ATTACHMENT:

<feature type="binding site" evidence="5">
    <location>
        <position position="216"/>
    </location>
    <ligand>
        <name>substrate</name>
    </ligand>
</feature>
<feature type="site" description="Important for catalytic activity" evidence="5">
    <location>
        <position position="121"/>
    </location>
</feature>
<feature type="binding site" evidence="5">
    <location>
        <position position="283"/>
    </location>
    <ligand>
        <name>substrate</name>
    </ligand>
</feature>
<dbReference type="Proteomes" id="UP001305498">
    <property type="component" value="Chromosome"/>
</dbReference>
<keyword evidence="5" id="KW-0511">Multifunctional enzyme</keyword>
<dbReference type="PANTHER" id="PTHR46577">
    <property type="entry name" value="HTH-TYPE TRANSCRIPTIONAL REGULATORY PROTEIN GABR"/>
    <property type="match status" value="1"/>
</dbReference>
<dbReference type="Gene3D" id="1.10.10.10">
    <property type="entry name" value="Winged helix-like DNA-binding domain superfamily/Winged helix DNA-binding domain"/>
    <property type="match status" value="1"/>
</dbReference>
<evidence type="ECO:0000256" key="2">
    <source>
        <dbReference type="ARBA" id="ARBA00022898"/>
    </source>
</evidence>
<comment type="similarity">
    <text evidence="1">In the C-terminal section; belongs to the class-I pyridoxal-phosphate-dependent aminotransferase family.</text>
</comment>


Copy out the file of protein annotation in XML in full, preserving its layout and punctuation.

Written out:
<feature type="binding site" evidence="5">
    <location>
        <position position="216"/>
    </location>
    <ligand>
        <name>substrate</name>
    </ligand>
</feature>
<feature type="site" description="Important for catalytic activity" evidence="5">
    <location>
        <position position="121"/>
    </location>
</feature>
<feature type="binding site" evidence="5">
    <location>
        <position position="283"/>
    </location>
    <ligand>
        <name>substrate</name>
    </ligand>
</feature>
<dbReference type="Proteomes" id="UP001305498">
    <property type="component" value="Chromosome"/>
</dbReference>
<keyword evidence="5" id="KW-0511">Multifunctional enzyme</keyword>
<dbReference type="PANTHER" id="PTHR46577">
    <property type="entry name" value="HTH-TYPE TRANSCRIPTIONAL REGULATORY PROTEIN GABR"/>
    <property type="match status" value="1"/>
</dbReference>
<dbReference type="Gene3D" id="1.10.10.10">
    <property type="entry name" value="Winged helix-like DNA-binding domain superfamily/Winged helix DNA-binding domain"/>
    <property type="match status" value="1"/>
</dbReference>
<evidence type="ECO:0000256" key="2">
    <source>
        <dbReference type="ARBA" id="ARBA00022898"/>
    </source>
</evidence>
<comment type="similarity">
    <text evidence="1">In the C-terminal section; belongs to the class-I pyridoxal-phosphate-dependent aminotransferase family.</text>
</comment>